SommCon event June 23-25 draws wine pros, enthusiasts
I just enjoyed the opportunity to sample some of the new release from Herdade Esporao, a highly regarded Portuguese producer. Longtimers may remember my advisory to purchase their Quinta dos Murcas Reserva 2010 in 2014 and rating it 92 points. Initially came in at $39. You’ll be delighted to know it is in the heart of its window. The tannins are incorporated, and the wine can be had now for $40, after running up to $57 on excellent reviews. Esporao is a quality producer. Their wine is affordable and usually has good QPR. The Quinta dos Murcas Minas 2016 is a good entry look at Esporao red blends under $20. It’s composed of Touriga Nacional, Touriga Franca, Tinta Francisca, Tinta Roriz, and Tinto Cão. The winemaker extracted the best features of each. As you are aware, I love chef-created vino, especially when the winemaker is so talented. An intense red about 13.5 percent alcohol, dark fruit nose, a bit tannic but drinkable. Should be excellent by 2021. Just available in our market under $20, 89 McD.
Their white blend is a very fine bargain, Herdade do Esporao Esporao Reserva Branco Alentejo, Portugal 2017. Blended of Antao Vaz, Arinto, Roupeiro and Semillon, with 13.5 percent ABV, these are consistent 88-89-point lovelies. Recent price in NJ $13 and NYC $15. Unsure in Delaware, as it is a recent release. These are great food wines, and they cellar. Look for green-tinged straw color, peaches, grapefruit and lemon, slightly toasted barrel spices. On the nicely balanced, creamy palate, fruit repeats through a pleasing long, clean finish. Those who enjoy them should ask their local wine pal at their favorite store to bring in a case for a best price. Great hazy, lazy sipper, and your pals will think you are putting on the dog. Be careful here; this is not their Monte Velho white around $8. These are decent and a fair value at 86 McD, shows lemon, peach, vanilla nose. Dry, medium body, vanilla and peaches repeat on the palate. If you happen to visit one of our local olive oil stores you may find Esporao Organic Olival dos Arrifes. It is excellent.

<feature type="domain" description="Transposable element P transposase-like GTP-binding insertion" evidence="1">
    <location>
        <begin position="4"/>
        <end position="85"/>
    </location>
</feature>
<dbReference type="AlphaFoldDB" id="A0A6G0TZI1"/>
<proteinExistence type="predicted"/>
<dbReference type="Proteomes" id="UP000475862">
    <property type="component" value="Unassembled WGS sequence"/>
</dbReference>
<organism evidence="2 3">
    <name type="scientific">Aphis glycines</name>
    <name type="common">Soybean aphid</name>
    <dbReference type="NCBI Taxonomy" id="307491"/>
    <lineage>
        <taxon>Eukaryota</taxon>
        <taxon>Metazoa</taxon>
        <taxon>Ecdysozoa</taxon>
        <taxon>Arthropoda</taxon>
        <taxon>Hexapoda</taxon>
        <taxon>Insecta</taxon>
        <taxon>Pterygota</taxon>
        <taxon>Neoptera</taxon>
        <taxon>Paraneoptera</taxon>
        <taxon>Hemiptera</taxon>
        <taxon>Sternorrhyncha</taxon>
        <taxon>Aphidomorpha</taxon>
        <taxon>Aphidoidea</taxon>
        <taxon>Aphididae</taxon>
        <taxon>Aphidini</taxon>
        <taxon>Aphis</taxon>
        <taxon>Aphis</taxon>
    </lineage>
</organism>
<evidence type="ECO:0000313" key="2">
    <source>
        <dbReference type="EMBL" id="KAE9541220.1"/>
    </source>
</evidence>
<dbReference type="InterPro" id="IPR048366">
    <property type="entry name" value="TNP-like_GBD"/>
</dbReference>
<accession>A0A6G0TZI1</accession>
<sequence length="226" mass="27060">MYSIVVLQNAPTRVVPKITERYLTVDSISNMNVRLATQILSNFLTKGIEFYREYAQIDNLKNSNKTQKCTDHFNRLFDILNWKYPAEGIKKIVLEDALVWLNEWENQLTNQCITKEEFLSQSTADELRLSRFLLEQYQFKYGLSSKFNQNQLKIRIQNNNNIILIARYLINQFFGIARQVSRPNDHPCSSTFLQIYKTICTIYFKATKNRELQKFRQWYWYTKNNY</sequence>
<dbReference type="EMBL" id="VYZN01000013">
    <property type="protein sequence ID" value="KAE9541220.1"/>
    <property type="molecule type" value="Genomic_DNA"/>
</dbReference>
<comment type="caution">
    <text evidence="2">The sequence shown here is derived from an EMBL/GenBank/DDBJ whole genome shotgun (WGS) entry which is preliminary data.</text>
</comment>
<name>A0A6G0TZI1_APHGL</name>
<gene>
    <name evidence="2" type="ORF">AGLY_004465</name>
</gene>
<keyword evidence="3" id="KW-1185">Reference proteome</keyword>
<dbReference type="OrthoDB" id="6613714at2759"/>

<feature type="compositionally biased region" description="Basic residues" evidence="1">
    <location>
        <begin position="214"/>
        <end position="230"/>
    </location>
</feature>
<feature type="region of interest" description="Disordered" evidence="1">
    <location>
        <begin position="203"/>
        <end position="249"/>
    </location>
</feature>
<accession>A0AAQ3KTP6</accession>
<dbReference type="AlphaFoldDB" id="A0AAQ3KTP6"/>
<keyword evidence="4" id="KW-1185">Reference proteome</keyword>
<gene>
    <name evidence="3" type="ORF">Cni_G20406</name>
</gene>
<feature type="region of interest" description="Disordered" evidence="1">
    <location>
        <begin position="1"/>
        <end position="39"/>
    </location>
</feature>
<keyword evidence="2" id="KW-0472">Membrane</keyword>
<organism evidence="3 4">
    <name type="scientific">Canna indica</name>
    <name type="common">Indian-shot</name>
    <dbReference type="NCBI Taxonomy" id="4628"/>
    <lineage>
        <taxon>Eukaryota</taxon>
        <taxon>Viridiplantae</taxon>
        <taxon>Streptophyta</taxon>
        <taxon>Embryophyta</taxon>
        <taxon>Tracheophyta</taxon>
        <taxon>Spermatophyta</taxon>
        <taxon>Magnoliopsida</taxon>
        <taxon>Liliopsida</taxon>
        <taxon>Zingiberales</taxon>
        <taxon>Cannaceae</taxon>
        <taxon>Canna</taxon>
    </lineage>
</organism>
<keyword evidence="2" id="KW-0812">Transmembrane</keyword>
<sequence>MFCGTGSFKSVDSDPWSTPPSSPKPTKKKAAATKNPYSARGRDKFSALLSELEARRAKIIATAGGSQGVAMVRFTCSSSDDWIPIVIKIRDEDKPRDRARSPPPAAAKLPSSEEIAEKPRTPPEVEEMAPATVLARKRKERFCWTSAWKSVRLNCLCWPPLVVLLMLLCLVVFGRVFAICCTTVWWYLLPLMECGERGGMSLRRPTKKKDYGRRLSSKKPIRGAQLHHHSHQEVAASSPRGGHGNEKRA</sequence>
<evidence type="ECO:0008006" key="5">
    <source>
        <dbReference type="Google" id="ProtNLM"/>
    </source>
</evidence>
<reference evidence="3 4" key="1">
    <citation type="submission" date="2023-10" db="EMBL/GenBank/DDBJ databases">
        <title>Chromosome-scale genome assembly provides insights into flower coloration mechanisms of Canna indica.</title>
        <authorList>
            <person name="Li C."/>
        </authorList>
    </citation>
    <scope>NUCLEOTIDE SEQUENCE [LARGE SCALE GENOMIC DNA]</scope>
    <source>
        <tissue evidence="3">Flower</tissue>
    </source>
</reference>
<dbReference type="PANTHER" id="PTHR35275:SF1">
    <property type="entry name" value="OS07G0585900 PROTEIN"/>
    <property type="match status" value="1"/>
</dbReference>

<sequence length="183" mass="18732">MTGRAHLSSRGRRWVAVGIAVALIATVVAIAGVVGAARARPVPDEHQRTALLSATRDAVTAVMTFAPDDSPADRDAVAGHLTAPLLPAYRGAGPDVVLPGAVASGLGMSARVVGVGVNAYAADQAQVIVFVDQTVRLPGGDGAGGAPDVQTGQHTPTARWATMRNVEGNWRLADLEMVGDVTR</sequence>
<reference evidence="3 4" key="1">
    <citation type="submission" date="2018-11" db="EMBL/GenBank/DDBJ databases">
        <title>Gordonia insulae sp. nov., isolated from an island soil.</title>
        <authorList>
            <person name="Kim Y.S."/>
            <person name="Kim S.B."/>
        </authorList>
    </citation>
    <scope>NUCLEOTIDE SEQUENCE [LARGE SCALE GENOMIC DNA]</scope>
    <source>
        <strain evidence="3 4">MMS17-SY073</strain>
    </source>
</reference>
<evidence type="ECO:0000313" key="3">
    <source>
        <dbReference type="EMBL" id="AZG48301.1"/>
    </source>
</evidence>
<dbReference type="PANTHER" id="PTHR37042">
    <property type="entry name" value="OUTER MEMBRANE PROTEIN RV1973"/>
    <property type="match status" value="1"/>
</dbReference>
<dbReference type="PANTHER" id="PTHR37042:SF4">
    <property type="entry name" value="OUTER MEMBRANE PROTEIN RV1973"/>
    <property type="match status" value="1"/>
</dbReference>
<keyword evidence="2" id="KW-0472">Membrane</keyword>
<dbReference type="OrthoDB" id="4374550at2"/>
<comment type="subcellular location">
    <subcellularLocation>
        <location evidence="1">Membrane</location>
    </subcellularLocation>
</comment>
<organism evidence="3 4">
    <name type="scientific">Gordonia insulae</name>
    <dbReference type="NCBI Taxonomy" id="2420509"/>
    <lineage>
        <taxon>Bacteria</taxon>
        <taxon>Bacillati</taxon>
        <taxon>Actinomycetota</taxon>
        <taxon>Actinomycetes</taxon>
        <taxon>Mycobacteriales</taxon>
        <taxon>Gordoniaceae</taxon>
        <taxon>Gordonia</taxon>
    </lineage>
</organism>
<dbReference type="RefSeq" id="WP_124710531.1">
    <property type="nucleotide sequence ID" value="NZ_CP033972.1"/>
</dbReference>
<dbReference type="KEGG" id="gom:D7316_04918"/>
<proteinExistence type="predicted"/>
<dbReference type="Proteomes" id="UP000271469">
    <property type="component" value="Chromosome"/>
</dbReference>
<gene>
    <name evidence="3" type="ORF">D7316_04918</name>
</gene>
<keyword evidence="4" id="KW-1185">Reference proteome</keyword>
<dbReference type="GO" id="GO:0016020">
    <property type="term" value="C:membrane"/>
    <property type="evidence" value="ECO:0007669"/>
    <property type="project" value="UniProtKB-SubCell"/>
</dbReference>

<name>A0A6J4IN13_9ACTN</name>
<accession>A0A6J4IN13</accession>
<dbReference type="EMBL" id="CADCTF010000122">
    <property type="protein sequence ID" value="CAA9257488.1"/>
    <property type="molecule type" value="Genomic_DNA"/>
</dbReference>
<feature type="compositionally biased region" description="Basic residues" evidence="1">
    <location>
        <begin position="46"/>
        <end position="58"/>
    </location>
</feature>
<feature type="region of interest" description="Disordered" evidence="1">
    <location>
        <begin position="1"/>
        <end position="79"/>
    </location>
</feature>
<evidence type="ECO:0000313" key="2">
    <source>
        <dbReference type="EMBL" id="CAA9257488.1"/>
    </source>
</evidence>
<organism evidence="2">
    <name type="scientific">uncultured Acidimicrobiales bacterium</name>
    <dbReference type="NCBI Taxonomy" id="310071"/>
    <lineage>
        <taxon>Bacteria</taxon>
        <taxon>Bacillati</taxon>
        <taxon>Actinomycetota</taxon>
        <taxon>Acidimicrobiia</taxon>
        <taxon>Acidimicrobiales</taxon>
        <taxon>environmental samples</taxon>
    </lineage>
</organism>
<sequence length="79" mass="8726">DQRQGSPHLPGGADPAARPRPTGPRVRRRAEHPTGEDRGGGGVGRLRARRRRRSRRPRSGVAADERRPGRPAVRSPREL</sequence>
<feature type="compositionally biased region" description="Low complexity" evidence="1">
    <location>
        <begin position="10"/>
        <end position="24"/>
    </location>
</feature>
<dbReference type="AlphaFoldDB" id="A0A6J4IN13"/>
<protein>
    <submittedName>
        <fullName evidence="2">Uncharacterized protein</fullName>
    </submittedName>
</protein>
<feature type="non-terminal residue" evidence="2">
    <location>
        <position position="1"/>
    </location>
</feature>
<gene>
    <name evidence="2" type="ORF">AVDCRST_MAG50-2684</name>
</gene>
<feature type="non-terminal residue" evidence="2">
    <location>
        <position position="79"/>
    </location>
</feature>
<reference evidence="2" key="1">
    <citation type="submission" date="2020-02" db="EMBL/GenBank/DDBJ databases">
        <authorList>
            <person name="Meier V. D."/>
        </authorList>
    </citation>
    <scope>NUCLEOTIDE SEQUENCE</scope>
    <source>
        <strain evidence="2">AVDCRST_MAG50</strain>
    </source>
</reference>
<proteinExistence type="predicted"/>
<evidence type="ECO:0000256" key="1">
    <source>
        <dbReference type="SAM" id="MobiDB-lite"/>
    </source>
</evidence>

How about a couple of Cru Bourgeois Bordeaux that won’t break your bank? Chateau Larose Trintaudon Haut Medoc has rated above 87 McD since 2009. We don’t cellar these, because there is little to no price appreciation and there are still 2009 and 2012 available around $20. Your best bet would be a case of three each, 2009, ‘14, ‘15, and ‘16. I’m guessing you could buy it under $325/case and your wine store pal would be fairly rewarded for the work. All are in their window now and will keep through 2021-24. The ruby crimson-colored 2015 has a complex nose with black currants, vanilla, earth and mild barrel oak. On the fresh, round palate, appropriate tannin for a drink-me-now wine that will keep thru 2022. Another that may be slightly more difficult to locate is Château Poitevin Médoc. This is one of five wineries elevated to Cru Bourgeois in the most recent review, in which several actually lost their designation. Any vintage 2014-16 will do. I have written of Cru Bourgeois before. Judicious shoppers will usually find great bargains here.
Following is a wonderful opportunity for serious winos with time on their hands to learn from the informed in the sweltering, humid, swamp of Washington, D.C., June 23-25. Those interested can read info here: https://fastforwardevents.swoogo.com/SOMMCONDC2019. For those wishing to make it a real vacation, another SommCon event will be held Nov. 13-15 in San Diego. Attend the event and meander down to visit the border; lucky folks may see another section of “The Wall” being completed. Seriously, these events are well worth looking into, with a chock-full agenda. One caveat: If you’re not serious, it may be overwhelming. Regarding dress codes for most tastings: Those not very well coordinated and fastidious should avoid solid, pale colors. Plaids, paisleys and exotic prints with reds, purples and darker backgrounds are best. Please don’t wear the napkins as a bib. Slower Lowerareans are frequently perceived with a jaundiced eye by many of the swamp dwellers. Especially those few who “bin tua ahrster eat.”